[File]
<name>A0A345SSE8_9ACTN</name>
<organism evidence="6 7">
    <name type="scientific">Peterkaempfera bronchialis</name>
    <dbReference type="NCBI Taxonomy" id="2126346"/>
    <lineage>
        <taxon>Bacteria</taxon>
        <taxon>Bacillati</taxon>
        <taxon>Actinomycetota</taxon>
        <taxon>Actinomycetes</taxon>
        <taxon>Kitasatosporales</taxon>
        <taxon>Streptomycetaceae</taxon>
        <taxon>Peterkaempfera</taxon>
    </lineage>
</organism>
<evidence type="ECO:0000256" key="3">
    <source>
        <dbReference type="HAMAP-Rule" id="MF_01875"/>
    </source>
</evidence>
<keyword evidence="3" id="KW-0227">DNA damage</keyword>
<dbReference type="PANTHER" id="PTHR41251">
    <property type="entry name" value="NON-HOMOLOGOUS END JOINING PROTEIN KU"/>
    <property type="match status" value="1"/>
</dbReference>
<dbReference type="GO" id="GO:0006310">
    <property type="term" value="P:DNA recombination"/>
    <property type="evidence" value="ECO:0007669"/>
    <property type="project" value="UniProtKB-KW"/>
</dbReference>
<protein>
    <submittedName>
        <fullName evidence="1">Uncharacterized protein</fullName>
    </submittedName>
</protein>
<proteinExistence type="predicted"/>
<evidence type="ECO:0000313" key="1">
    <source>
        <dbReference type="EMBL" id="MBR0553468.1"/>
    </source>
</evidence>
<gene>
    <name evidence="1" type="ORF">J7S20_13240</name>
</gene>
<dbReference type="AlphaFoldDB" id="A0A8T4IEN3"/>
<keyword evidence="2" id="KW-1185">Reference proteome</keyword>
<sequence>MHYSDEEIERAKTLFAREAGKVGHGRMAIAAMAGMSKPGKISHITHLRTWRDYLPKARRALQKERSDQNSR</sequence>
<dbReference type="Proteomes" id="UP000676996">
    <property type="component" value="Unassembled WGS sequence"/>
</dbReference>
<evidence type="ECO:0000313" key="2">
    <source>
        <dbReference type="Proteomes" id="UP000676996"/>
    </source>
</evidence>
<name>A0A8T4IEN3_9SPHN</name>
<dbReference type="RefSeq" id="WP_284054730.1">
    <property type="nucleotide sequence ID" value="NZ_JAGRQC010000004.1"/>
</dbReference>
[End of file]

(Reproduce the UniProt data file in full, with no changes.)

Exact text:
<name>A0A345SSE8_9ACTN</name>
<organism evidence="6 7">
    <name type="scientific">Peterkaempfera bronchialis</name>
    <dbReference type="NCBI Taxonomy" id="2126346"/>
    <lineage>
        <taxon>Bacteria</taxon>
        <taxon>Bacillati</taxon>
        <taxon>Actinomycetota</taxon>
        <taxon>Actinomycetes</taxon>
        <taxon>Kitasatosporales</taxon>
        <taxon>Streptomycetaceae</taxon>
        <taxon>Peterkaempfera</taxon>
    </lineage>
</organism>
<evidence type="ECO:0000256" key="3">
    <source>
        <dbReference type="HAMAP-Rule" id="MF_01875"/>
    </source>
</evidence>
<keyword evidence="3" id="KW-0227">DNA damage</keyword>
<dbReference type="PANTHER" id="PTHR41251">
    <property type="entry name" value="NON-HOMOLOGOUS END JOINING PROTEIN KU"/>
    <property type="match status" value="1"/>
</dbReference>
<dbReference type="GO" id="GO:0006310">
    <property type="term" value="P:DNA recombination"/>
    <property type="evidence" value="ECO:0007669"/>
    <property type="project" value="UniProtKB-KW"/>
</dbReference>
<protein>
    <submittedName>
        <fullName evidence="1">Uncharacterized protein</fullName>
    </submittedName>
</protein>
<proteinExistence type="predicted"/>
<evidence type="ECO:0000313" key="1">
    <source>
        <dbReference type="EMBL" id="MBR0553468.1"/>
    </source>
</evidence>
<gene>
    <name evidence="1" type="ORF">J7S20_13240</name>
</gene>
<dbReference type="AlphaFoldDB" id="A0A8T4IEN3"/>
<keyword evidence="2" id="KW-1185">Reference proteome</keyword>
<sequence>MHYSDEEIERAKTLFAREAGKVGHGRMAIAAMAGMSKPGKISHITHLRTWRDYLPKARRALQKERSDQNSR</sequence>
<dbReference type="Proteomes" id="UP000676996">
    <property type="component" value="Unassembled WGS sequence"/>
</dbReference>
<evidence type="ECO:0000313" key="2">
    <source>
        <dbReference type="Proteomes" id="UP000676996"/>
    </source>
</evidence>
<name>A0A8T4IEN3_9SPHN</name>
<dbReference type="RefSeq" id="WP_284054730.1">
    <property type="nucleotide sequence ID" value="NZ_JAGRQC010000004.1"/>
</dbReference>